At the last city commission meeting, the most controversial action taken by the commission was the creation of an incentive program for home builders.

Under the proposal, the city will provide qualified home builders up to $10,000 per dwelling unit to assist with interest payments on construction loans for single-family, duplex or triplex units. The city will allocate $100,000 to the program. In addition, the city agrees that for any new home under construction, the builder will not be charged for sewer service, will be charged only for the water used rather than a minimum charge, and will not be charged for trash/recycling service unless the builder requests it.

The hope is for more housing starts. According to Realtors at the meeting that day, there has been just one so far this year.

The reaction was predictable: members of the public asking questions like "so nothing for the average Joe, just the builders?" 

The answer there is "kind of." While there is not a financial consideration for the buyer, it does, if it works, mean there will be a new home to buy.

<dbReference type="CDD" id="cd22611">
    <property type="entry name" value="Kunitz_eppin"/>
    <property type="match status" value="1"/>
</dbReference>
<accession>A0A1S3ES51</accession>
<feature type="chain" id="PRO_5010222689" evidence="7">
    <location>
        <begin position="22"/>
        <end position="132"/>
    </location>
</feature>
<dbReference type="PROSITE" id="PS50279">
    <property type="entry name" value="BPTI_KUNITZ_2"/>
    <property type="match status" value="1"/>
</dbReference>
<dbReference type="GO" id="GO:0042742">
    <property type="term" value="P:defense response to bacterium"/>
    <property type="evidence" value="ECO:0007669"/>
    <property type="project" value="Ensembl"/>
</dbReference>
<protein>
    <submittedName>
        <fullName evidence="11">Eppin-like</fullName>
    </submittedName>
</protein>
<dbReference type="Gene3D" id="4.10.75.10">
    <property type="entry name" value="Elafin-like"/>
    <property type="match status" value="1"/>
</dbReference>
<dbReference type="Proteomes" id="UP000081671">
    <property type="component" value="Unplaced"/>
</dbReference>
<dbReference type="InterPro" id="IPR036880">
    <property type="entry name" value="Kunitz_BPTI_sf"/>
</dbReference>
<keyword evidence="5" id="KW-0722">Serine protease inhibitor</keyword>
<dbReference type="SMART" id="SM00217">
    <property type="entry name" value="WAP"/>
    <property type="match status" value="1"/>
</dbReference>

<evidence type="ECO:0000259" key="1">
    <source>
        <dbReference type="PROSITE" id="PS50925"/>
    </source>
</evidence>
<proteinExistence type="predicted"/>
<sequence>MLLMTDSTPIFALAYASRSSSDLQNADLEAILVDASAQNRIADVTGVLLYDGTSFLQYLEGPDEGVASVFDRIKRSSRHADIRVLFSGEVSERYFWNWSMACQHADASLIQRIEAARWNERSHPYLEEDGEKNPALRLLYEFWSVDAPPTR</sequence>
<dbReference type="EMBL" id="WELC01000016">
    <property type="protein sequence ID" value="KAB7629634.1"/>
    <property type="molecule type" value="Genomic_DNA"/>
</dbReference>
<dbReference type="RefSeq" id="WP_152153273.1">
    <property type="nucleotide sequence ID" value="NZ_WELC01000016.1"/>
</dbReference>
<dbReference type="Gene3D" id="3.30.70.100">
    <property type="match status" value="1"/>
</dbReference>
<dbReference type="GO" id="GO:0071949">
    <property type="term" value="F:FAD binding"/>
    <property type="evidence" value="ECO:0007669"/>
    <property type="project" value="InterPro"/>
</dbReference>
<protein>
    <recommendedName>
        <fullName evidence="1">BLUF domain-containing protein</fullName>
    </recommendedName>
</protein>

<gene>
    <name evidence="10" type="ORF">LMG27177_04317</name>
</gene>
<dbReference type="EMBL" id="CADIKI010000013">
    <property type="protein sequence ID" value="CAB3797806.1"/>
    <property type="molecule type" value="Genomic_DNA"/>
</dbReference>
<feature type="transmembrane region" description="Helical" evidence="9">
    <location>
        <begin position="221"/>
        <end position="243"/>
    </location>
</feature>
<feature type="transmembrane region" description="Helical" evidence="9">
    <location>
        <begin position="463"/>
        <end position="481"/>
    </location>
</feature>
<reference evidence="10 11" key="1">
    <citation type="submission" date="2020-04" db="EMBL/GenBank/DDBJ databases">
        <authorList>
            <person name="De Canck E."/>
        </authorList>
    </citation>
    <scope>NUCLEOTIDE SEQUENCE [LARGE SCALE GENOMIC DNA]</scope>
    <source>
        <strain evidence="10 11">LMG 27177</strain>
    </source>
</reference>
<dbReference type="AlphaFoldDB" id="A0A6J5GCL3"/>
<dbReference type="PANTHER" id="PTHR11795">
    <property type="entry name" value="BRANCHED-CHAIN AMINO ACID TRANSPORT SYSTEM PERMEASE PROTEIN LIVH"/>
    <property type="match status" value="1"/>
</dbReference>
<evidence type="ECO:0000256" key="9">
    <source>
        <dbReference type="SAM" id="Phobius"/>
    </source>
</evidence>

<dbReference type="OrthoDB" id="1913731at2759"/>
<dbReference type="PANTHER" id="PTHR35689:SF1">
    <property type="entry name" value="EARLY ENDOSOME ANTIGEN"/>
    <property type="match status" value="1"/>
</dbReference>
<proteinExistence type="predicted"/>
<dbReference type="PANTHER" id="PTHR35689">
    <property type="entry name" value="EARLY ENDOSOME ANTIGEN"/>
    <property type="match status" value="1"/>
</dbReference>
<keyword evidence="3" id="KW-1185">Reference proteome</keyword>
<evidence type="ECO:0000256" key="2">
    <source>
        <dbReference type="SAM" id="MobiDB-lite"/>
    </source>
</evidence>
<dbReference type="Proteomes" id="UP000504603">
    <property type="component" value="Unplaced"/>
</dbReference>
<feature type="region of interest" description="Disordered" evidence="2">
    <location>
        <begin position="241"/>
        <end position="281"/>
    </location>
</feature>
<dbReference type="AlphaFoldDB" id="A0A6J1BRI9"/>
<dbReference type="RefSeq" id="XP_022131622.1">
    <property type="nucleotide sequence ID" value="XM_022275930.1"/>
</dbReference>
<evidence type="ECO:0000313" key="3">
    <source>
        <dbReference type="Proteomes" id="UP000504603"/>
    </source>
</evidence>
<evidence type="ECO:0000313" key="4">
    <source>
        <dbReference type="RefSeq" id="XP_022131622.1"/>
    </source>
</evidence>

The commission moved forward with this proposal on a 3-2 vote. That split vote is important because it shows two things. 

First, it shows this was a controversial move. Each commissioner had talked with members of the public at large about this idea. They heard from their constituents and the city residents, and interpreted what they heard before making a final decision and casting a vote. 

Second, it shows the health of this commission. Commissioners are sticking with their convictions — which should be lauded no matter which side of an issue you are on — and they are not casting a vote of yes just to make the commission appear united. That is a common practice on local boards.

The commissioners respect each other and their individual opinions held. With each new sticky wicket, they work through the issue with that respect observed.

 

— Kansan Editorial Board